Giving my eyes a break

It seems like these days, every waking moment is spent in front of a screen. Ok, I’m exaggerating. But it’s certainly several hours a day. If it’s not the screen, it’s paper, books, etc. etc. I seem to be getting a headache very quickly these days from all the screen time and reading. I spend may be 2 hours of awake time not straining my eyes for some close activity. That’s so bad….

For the last week or so, I’ve decided to give Audible a serious try. It’s really comforting to just close my eyes and listen. Helps me slow down the pace of the day and get my book count up.

Thursday, 24 Jan 2019

It’s that time again, when I sit and stare at the screen…not sure what to write. So I’m just going to write random thoughts. It’s the end of the work week for me today and I’m so very tired. I’m happy but tired. It’s been a good week. I got a lot of things done and I’m well on my way to getting more done. It’s nice to get things done…. the sense of accomplishment, the feeling that something has been achieved is quite elevating. This afternoon I was walking around with a silly grin on my face… probably because the week was over for me, probably because it felt good that I managed to achieve quite a bit.

Happy Thursday everyone…. may your weekend be pleasant.

Self-discipline…. or the lack of it

I often struggle with self-discipline. Something I want to actively change. I can very well make up a schedule for myself and decide that I need to stick to it… only to completely ignore it. I don’t have a problem keeping appointments or even making sure that I submit work when there’s a strict deadline. I’ve never missed a flight or had a problem getting my kid to school.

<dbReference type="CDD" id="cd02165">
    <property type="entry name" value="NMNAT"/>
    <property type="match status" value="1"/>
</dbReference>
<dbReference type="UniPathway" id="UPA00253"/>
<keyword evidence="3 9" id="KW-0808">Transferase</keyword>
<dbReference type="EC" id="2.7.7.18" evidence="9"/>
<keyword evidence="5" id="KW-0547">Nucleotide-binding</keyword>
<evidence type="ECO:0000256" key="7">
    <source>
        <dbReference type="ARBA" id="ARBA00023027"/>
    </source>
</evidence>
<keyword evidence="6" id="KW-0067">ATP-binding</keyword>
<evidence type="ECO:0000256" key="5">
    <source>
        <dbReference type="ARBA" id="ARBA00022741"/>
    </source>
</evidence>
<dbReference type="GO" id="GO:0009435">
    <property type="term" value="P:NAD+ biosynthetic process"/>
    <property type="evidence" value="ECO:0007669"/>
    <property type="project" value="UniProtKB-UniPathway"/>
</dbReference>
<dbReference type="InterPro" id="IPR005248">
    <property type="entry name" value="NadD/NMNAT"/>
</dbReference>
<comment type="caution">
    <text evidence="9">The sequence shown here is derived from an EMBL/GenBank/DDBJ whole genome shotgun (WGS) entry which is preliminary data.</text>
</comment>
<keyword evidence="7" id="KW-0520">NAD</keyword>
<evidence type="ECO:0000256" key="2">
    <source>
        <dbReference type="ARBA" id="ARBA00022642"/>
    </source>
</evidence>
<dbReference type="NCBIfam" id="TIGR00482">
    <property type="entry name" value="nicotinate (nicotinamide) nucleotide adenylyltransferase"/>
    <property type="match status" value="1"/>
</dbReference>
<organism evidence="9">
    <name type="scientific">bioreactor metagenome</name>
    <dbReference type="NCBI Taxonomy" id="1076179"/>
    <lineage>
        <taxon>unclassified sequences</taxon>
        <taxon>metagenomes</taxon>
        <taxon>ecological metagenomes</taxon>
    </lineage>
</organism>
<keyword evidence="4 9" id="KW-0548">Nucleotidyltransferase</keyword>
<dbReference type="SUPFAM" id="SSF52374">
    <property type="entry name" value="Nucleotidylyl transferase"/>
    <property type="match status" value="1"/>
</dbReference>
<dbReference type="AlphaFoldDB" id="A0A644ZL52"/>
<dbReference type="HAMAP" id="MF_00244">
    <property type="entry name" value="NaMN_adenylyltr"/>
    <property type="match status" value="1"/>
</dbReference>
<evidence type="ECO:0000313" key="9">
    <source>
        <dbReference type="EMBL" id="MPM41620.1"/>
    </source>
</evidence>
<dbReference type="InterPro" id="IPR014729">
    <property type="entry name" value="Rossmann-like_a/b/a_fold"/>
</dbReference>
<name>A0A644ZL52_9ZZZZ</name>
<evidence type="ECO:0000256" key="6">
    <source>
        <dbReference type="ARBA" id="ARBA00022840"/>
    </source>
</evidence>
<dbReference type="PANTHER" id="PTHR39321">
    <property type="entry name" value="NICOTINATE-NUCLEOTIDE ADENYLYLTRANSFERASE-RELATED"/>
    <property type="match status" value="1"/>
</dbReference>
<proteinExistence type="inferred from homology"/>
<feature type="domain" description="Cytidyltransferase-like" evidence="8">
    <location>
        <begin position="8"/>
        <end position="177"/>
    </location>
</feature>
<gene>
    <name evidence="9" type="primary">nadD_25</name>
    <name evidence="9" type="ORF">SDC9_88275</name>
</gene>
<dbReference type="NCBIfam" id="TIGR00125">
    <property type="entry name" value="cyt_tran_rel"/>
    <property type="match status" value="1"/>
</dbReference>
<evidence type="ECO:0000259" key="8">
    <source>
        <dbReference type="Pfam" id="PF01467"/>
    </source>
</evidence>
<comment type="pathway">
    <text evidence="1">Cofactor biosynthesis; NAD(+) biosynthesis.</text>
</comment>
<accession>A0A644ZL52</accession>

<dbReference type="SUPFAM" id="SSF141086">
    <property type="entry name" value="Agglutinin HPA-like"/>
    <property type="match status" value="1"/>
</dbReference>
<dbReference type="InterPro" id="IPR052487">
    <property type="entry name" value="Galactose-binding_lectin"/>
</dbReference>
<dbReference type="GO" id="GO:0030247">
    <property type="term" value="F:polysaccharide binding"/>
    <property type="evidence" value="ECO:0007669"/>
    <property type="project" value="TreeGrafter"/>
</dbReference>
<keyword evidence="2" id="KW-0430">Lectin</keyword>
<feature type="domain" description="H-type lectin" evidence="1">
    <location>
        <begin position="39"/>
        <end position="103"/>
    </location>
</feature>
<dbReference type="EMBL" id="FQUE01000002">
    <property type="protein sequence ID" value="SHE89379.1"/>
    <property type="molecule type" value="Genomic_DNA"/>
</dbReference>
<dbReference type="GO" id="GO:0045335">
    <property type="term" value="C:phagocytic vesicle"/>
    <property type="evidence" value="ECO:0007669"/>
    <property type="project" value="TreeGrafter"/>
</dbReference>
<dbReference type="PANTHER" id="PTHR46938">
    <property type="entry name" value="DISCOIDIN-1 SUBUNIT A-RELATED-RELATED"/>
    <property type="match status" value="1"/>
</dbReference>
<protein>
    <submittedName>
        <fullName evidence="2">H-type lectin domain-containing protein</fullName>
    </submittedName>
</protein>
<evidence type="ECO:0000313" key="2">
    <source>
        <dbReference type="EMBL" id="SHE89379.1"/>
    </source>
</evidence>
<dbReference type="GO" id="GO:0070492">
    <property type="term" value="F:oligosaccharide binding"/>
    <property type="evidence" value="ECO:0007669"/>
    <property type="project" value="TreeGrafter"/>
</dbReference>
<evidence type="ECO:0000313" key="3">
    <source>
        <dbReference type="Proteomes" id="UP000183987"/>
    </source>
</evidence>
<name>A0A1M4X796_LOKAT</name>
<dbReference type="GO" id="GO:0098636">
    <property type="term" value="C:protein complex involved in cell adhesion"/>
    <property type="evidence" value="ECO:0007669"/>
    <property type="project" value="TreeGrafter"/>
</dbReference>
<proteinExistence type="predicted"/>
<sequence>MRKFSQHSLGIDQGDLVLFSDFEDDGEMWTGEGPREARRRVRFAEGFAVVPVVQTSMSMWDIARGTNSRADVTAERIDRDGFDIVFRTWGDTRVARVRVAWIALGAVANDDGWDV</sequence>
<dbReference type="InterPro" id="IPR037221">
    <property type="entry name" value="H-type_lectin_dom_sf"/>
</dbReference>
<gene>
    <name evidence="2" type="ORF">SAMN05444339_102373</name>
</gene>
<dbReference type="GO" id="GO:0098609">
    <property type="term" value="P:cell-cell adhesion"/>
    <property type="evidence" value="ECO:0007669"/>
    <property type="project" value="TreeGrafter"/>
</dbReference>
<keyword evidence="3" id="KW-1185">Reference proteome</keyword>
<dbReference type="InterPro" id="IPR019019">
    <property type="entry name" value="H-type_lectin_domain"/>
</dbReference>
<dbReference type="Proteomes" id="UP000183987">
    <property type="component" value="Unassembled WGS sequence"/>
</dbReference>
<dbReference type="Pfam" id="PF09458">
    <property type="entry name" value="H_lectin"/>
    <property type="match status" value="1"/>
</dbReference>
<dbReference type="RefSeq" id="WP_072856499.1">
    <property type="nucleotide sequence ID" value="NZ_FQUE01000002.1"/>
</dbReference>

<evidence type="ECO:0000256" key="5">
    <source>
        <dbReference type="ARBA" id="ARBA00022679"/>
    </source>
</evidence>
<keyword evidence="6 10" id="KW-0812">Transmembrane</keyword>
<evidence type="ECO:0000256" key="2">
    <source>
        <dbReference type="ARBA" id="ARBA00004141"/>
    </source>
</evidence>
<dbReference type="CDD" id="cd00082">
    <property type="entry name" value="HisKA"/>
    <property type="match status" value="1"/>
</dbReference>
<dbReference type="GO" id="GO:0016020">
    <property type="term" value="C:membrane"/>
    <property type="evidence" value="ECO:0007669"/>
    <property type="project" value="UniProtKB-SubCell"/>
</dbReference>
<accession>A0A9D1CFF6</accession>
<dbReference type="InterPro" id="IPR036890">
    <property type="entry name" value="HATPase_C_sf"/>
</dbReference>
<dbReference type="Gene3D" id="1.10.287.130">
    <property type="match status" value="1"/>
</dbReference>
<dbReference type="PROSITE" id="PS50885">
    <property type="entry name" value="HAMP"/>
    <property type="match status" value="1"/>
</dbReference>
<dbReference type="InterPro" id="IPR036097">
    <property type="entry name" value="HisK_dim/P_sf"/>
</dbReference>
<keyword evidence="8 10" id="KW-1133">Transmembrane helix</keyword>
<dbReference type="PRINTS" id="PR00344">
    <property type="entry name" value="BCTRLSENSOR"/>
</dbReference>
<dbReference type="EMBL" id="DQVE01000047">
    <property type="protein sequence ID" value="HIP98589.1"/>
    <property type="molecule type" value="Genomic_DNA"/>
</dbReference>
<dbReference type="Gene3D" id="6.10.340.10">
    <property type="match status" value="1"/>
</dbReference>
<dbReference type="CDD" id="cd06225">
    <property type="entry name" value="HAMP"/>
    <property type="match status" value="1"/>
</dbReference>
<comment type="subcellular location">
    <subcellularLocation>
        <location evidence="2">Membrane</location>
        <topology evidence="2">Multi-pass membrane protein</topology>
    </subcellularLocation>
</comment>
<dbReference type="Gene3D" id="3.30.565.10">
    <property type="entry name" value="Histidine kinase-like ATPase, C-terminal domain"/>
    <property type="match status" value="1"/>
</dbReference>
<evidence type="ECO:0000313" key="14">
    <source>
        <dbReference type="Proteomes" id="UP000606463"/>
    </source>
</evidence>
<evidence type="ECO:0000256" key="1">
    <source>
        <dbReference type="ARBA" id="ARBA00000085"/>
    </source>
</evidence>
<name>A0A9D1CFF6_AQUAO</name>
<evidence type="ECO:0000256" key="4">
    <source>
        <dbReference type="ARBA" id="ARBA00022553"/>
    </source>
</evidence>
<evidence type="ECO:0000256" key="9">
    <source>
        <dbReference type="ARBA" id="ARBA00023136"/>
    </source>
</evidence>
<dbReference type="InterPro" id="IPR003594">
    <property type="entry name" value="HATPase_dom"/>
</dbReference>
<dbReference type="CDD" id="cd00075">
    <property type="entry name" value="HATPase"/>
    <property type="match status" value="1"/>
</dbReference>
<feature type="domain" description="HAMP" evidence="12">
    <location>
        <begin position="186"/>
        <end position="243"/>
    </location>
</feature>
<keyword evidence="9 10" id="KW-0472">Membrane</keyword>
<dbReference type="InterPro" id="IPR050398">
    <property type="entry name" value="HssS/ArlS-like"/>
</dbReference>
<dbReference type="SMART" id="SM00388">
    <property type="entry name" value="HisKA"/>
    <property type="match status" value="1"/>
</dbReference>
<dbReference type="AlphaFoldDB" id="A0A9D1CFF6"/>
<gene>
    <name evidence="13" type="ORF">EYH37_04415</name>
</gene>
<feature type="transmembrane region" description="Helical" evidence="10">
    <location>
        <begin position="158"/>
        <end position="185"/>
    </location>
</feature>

My problem tends to be more personal and from the numerous articles and posts that I read, I realize that this is somewhat of an epidemic…. or at least it seems that way.

I’ve come across several good tips that I feel are helping:

  • Don’t break the chain: Doing something everyday and marking it off on your calendar is an effective method. So basically, don’t break the chain. This is useful for creating a habit and many people call it a habit tracker. They say it takes 21 days to form a habit. I’ve been using this to journal (one paragraph of reflection/ gratitude), study, blogging.
  • Block out time on your calendar: Make a schedule and stick to it. The most famous of schedules is probably Benjamin Franklin’s. He detailed his entire day, blocking out time for work. The idea is to go into “Deep Work” mode or “Laser” mode. This isn’t easy when you have people constantly calling/ sending messages. It seems that we very rarely get uninterrupted time any more. I’m really failing at this one. 
  • Break down tasks: A big reason we don’t get around to doing things (procrastinating!!!) is not because we are lazy. It’s because we either feel overwhelmed with the sheer size of the project or we don’t know how to get started. I’m trying to break things down. I write out steps no matter how small they may be and then arrange them in an order to start. This is really helping me. Seeing a series of smaller tasks doesn’t seem so overwhelming any more.